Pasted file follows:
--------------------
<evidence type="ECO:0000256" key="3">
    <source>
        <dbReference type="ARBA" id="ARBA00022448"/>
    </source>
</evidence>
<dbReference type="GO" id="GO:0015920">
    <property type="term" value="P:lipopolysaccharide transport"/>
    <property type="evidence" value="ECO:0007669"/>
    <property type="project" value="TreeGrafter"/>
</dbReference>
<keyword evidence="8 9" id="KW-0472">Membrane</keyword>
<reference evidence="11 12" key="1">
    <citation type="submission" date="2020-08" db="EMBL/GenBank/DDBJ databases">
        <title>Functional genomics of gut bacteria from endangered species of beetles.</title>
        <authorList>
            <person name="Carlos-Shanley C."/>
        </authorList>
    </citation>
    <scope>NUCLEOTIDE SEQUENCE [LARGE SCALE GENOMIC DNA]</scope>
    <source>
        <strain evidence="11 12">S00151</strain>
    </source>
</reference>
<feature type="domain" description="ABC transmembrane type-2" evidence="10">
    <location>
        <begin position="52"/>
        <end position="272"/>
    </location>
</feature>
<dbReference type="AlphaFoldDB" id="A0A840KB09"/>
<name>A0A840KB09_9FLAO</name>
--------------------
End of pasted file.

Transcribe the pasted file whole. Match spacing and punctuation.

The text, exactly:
<evidence type="ECO:0000256" key="3">
    <source>
        <dbReference type="ARBA" id="ARBA00022448"/>
    </source>
</evidence>
<dbReference type="GO" id="GO:0015920">
    <property type="term" value="P:lipopolysaccharide transport"/>
    <property type="evidence" value="ECO:0007669"/>
    <property type="project" value="TreeGrafter"/>
</dbReference>
<keyword evidence="8 9" id="KW-0472">Membrane</keyword>
<reference evidence="11 12" key="1">
    <citation type="submission" date="2020-08" db="EMBL/GenBank/DDBJ databases">
        <title>Functional genomics of gut bacteria from endangered species of beetles.</title>
        <authorList>
            <person name="Carlos-Shanley C."/>
        </authorList>
    </citation>
    <scope>NUCLEOTIDE SEQUENCE [LARGE SCALE GENOMIC DNA]</scope>
    <source>
        <strain evidence="11 12">S00151</strain>
    </source>
</reference>
<feature type="domain" description="ABC transmembrane type-2" evidence="10">
    <location>
        <begin position="52"/>
        <end position="272"/>
    </location>
</feature>
<dbReference type="AlphaFoldDB" id="A0A840KB09"/>
<name>A0A840KB09_9FLAO</name>